Big companies don’t have the guts to work with ambitious newcomers, nor do enough venture capitalists to invest in start-ups, writes entrepreneur Roebyem Anders.
According to start-up Delta director Sigris Johannisse Dutch start-ups are thinking small. They have to develop an attitude or else they will never find a big investor to turn them into world players.
I beg to diiffer. It’s the big companies who could do more to put start-ups on the map. Dutch start-ups are bursting with ambition to go international. What is lacking are big companies with enough guts to work with these ambitious newcomers. As long as they shy away, the big venture capitalists won’t be interested either.
In the past ten years, the Netherlands has changed from an entrepreneurial backwater into a place where ideas and entrepreneurship are thriving. There have been marked improvements in the infrastructure to help small businesses. The figures support this: in 2014, 75 Dutch start-ups raked in a combined €500m in investments.
But Sigris Johannisse is right when she says that the Netherlands has so far failed to achieve an international reputation as a start-up hub, and that this is the reason it has not caught the attention of venture capitalists. This lack of visibility is standing in the way of a start-up’s chances of progressing to the fast growth stage; a stage which requires a far greater investment than smaller, informal investors can provide.
According to Johannisse, it’s the narrow scope of start-ups that is to blame. But the reality is different. In order to appear on the radar of big investors, start-ups need to prove they have potential for growth. And nothing will do that better than bagging a big client.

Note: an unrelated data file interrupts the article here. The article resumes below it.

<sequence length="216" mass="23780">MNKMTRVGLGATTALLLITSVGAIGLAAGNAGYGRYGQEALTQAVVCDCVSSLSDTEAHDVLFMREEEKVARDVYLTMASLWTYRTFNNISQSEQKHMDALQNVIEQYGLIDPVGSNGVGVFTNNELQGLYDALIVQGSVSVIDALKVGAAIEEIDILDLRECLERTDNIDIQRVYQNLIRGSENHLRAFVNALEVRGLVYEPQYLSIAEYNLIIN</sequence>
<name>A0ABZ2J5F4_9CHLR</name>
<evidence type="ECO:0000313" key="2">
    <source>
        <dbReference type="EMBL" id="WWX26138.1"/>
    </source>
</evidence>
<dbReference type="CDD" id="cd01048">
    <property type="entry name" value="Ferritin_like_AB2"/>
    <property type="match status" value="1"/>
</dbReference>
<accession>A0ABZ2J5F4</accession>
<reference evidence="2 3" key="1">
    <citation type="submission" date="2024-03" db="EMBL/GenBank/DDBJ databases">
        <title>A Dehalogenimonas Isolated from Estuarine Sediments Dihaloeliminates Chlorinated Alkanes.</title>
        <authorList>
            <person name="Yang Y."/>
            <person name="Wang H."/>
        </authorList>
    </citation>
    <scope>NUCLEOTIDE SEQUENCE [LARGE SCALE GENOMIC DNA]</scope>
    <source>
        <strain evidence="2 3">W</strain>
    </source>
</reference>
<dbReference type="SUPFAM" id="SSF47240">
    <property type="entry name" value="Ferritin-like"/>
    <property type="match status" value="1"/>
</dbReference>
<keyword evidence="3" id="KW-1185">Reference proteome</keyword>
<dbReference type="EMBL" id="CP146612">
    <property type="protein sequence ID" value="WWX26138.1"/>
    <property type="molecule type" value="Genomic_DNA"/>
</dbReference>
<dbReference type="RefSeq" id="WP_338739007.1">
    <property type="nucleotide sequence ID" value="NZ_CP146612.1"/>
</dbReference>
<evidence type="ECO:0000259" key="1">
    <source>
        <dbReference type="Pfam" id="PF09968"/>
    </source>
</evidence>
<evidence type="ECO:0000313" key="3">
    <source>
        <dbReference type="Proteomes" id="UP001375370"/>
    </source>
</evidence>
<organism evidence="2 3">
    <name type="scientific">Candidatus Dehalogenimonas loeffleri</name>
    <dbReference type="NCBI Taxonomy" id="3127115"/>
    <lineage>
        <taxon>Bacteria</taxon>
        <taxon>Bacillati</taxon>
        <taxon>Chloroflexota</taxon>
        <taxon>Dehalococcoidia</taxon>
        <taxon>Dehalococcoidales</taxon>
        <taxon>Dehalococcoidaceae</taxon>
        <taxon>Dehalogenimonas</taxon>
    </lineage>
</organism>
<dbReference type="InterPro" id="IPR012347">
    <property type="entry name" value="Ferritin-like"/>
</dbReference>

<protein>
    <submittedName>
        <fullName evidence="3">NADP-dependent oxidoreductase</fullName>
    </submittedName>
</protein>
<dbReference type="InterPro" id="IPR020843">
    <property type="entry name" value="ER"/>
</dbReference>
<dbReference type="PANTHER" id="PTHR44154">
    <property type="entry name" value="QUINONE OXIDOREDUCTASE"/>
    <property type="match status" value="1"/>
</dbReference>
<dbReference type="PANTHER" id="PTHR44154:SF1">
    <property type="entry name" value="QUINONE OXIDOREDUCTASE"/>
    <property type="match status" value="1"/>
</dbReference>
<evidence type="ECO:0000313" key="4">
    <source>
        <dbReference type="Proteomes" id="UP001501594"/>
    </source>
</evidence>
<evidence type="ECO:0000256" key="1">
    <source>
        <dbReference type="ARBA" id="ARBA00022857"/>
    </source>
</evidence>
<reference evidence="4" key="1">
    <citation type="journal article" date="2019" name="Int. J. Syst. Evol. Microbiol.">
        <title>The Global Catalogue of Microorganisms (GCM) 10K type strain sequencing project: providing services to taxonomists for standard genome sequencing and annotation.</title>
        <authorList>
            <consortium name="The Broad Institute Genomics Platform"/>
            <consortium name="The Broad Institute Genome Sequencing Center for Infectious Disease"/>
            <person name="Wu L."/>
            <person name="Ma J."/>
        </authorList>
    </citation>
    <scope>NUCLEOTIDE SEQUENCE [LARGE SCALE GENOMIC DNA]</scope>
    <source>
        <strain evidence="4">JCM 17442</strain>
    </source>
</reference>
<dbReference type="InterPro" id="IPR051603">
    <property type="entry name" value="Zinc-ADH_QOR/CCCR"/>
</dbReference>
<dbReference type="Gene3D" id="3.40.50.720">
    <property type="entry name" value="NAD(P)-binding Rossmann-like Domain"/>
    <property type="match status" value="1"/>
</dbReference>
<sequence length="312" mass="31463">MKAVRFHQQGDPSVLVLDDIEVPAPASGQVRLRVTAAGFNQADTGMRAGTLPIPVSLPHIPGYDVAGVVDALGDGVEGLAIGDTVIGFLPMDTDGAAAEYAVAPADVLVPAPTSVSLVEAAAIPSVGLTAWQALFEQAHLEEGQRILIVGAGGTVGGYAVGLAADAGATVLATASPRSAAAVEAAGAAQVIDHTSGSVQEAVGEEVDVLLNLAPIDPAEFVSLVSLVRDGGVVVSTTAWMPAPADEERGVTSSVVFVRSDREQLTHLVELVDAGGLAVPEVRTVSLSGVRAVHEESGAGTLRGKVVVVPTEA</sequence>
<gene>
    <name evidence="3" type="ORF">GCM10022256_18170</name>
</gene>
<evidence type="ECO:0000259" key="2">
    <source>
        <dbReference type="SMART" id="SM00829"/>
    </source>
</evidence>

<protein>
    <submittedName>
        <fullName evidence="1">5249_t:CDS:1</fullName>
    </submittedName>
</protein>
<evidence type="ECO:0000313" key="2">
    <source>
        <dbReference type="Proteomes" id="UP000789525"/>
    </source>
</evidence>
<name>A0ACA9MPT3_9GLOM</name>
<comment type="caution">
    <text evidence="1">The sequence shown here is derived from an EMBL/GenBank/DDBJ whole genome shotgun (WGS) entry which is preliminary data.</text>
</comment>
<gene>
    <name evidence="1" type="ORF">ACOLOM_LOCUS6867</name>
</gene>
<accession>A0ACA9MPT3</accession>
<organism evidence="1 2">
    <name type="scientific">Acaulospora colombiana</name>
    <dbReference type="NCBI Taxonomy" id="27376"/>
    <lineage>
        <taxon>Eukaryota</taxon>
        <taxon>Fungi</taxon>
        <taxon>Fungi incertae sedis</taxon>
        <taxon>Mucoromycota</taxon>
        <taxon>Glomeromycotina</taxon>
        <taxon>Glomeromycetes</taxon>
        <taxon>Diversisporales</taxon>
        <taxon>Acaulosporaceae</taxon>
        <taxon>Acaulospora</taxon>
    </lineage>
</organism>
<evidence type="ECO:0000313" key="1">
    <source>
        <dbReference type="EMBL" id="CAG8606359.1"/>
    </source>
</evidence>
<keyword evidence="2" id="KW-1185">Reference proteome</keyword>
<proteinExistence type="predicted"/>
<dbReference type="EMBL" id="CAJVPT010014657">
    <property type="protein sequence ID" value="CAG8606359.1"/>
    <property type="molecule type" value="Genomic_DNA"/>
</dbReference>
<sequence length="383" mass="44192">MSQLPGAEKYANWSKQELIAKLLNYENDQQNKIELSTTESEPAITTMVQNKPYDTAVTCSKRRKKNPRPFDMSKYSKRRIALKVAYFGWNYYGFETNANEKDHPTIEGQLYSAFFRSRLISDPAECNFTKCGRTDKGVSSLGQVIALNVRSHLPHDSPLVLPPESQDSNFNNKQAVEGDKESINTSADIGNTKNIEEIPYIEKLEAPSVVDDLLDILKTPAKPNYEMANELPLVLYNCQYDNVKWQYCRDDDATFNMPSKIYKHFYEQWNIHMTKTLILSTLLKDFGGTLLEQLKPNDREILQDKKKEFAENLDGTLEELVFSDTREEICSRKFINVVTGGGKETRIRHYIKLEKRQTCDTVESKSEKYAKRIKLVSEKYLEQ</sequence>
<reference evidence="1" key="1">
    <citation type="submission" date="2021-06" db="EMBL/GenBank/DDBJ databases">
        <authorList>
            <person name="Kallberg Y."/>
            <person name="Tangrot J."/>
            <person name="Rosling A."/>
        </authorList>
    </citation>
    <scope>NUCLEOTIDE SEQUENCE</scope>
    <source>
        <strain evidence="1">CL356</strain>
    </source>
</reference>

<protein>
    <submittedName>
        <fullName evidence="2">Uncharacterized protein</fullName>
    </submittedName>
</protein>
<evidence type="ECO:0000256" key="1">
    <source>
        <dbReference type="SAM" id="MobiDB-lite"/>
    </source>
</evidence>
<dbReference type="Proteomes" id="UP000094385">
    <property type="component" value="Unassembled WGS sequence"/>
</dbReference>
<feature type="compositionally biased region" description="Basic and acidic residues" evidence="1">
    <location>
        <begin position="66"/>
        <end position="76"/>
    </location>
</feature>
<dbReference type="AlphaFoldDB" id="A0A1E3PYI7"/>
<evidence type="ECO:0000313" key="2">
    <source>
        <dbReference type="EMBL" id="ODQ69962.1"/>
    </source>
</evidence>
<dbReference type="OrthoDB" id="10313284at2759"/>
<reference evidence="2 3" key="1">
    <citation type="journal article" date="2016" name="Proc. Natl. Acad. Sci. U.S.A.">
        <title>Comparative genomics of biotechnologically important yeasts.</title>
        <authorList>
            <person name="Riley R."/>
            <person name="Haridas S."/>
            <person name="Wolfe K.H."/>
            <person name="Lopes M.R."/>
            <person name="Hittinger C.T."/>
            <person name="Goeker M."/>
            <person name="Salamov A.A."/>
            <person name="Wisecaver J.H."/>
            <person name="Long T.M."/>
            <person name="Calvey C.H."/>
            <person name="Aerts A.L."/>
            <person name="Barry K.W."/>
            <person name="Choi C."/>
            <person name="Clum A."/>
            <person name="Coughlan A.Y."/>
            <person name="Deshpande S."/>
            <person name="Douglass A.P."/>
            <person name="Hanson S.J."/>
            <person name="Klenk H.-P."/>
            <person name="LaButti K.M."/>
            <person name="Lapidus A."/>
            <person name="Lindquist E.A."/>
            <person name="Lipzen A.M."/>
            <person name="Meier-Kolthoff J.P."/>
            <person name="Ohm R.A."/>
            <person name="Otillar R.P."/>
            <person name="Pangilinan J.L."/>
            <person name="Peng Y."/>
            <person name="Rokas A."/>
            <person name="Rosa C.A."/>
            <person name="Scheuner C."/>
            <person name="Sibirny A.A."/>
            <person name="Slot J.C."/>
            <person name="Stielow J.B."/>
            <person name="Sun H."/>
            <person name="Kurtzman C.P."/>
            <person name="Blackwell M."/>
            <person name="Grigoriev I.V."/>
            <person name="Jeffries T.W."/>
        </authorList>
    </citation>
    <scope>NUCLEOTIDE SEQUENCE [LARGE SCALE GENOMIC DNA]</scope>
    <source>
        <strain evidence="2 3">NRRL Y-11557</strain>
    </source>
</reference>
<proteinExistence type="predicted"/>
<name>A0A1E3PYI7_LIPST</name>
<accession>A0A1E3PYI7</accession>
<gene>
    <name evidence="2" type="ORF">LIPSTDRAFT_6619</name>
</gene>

I know from experience how hard that can be in the Netherlands. Interruption risks or reputational damage in case things go wrong is keeping many big companies from entering into business with start-ups. The same fear is making governments give start-ups a wide berth. And so big investors are not aware of them.
But both big companies and the government are in dire need of innovation and often have a problem generating it. This is where start-ups come in. They are cheap and flexible, have a proper understanding of the internet and have big data at the core of their services.
Our own start-up, Zonline, almost collapsed for lack of investment. After several near-death experiences, we managed to land a big energy company (E.on) as a client and that opened the door for capital investor Sungevity.
This is what it’s all about. The Netherlands has come on in leaps and bounds but if it wants to become a focus for investors, it’s the big companies that have to learn not to think small. Because you never know: another Google could very well be out there already, somewhere in a garage in Appelscha.
This article appeared earlier in the Volkskrant.
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